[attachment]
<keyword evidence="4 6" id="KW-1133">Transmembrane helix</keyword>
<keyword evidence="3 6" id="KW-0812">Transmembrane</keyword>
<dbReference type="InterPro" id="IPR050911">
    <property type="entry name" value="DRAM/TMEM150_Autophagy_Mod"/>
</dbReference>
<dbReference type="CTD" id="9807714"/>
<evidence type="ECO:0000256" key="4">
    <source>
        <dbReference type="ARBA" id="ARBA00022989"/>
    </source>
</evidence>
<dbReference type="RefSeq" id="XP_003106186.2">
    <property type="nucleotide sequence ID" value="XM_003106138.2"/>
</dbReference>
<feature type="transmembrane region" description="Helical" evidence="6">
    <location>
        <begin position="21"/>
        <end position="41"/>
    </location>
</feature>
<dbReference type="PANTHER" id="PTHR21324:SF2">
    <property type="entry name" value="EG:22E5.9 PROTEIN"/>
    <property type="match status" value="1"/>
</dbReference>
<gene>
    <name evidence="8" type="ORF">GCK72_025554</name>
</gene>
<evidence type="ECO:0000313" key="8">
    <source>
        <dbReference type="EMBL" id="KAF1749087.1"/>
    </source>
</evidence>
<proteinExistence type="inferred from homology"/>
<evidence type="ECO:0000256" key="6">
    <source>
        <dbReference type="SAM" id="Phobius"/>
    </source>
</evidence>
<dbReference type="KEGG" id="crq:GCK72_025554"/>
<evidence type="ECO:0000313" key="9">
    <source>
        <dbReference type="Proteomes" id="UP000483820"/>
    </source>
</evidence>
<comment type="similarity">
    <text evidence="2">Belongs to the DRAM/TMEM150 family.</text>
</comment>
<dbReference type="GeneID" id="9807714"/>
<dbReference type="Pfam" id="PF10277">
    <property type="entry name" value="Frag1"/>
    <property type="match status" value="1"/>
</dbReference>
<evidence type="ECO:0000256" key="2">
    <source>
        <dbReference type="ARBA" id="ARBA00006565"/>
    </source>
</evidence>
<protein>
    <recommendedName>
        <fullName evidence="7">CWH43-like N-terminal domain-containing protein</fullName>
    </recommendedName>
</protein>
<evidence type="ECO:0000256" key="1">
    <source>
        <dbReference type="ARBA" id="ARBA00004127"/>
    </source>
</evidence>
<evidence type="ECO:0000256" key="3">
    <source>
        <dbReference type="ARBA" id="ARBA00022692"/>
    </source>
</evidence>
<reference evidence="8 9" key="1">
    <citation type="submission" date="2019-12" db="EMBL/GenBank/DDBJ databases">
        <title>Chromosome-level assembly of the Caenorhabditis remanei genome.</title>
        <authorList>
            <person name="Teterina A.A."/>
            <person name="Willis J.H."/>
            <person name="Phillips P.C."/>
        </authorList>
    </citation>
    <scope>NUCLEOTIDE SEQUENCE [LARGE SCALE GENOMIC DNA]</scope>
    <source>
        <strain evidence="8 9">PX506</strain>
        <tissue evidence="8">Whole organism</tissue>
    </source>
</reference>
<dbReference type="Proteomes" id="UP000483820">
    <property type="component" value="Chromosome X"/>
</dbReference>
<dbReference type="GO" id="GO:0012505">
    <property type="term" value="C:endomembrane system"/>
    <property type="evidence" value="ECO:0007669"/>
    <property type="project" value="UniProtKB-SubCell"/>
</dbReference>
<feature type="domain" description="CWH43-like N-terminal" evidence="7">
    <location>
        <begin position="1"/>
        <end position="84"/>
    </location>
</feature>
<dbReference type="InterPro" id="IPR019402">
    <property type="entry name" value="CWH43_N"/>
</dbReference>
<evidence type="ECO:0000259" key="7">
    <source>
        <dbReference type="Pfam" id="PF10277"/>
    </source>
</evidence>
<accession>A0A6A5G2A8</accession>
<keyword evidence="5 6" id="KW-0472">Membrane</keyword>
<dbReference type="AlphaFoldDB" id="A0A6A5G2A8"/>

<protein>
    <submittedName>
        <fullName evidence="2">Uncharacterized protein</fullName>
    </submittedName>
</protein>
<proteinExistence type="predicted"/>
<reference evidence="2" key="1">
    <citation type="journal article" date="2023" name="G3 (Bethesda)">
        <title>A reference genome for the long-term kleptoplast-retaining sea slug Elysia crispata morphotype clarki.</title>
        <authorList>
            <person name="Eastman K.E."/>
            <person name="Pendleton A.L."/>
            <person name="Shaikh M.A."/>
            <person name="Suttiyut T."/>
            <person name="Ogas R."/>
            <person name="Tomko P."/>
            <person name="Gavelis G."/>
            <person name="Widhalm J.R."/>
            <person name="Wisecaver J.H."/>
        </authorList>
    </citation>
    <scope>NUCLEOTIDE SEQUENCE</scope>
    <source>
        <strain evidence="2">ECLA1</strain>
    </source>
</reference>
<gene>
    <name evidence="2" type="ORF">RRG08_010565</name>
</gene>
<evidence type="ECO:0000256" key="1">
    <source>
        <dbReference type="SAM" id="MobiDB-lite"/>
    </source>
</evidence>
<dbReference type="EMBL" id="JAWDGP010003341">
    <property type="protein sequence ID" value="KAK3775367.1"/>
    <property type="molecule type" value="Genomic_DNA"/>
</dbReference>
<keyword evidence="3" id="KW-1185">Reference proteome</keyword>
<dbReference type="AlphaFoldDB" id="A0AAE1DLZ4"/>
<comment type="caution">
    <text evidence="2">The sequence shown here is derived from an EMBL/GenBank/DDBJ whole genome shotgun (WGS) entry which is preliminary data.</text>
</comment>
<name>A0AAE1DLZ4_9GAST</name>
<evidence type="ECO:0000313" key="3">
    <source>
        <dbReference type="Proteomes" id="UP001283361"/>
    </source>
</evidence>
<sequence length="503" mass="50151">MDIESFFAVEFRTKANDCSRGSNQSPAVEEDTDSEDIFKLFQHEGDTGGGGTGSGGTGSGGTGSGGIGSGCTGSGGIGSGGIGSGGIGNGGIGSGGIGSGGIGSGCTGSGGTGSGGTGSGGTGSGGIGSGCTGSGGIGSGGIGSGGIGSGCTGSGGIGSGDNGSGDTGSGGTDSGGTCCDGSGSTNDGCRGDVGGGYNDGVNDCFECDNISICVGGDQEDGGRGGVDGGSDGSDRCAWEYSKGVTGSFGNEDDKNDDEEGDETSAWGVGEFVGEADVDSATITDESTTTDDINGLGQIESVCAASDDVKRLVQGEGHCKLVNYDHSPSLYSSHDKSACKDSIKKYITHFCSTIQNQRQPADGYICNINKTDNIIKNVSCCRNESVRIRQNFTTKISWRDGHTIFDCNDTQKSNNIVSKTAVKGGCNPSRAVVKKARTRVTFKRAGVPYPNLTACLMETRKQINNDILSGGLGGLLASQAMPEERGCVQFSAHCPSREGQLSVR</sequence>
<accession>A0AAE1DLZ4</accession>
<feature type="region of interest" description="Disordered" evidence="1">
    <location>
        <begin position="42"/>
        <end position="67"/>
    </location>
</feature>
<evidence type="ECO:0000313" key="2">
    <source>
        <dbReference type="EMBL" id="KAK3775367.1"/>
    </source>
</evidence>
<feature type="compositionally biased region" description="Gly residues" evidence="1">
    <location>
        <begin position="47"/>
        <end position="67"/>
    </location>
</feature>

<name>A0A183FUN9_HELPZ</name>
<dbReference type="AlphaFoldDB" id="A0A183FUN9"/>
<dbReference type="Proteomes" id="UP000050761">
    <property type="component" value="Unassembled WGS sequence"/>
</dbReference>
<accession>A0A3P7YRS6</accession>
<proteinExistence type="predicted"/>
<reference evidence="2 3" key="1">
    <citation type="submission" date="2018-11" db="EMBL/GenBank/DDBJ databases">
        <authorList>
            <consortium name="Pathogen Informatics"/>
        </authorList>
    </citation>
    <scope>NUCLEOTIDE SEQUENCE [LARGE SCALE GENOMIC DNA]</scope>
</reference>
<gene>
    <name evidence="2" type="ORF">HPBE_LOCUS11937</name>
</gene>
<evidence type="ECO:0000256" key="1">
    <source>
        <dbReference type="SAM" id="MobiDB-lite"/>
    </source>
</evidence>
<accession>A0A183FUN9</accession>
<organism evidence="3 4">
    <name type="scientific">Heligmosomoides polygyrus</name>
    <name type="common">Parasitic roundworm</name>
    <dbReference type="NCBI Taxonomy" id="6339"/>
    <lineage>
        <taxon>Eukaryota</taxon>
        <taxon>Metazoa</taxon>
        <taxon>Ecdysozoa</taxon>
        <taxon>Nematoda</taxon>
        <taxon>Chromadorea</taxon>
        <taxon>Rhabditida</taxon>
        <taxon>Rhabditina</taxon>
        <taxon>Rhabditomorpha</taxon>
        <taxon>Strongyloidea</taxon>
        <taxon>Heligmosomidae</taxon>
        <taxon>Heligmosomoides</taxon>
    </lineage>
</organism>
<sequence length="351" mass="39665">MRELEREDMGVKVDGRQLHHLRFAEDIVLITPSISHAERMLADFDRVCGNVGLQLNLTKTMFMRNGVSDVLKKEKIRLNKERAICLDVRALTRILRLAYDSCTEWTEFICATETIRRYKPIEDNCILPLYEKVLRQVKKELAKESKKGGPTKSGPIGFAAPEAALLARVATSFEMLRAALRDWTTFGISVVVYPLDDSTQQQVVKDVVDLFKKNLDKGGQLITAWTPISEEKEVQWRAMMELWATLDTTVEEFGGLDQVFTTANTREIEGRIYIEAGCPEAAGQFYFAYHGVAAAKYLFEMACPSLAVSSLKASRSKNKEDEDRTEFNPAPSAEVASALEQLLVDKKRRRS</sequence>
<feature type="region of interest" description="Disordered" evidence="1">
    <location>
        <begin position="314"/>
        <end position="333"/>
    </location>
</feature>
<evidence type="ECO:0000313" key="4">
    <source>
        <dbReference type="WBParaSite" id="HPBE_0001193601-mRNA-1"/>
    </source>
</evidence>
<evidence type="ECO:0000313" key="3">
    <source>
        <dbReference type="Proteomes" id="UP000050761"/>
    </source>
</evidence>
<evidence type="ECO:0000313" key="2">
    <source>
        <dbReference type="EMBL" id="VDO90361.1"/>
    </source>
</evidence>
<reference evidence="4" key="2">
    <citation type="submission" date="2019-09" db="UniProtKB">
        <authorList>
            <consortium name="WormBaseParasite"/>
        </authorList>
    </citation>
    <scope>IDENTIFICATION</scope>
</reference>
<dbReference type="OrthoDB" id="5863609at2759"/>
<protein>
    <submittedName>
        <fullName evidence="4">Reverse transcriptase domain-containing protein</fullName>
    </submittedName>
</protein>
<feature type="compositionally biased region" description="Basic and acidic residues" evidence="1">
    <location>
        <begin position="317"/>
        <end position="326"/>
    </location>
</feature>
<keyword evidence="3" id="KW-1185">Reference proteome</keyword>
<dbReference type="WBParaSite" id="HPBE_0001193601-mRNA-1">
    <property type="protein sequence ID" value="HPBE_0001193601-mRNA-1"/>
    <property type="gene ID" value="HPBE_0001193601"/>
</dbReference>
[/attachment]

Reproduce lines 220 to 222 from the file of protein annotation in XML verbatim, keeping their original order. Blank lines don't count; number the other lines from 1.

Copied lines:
        <taxon>Heligmosomoides</taxon>
    </lineage>
</organism>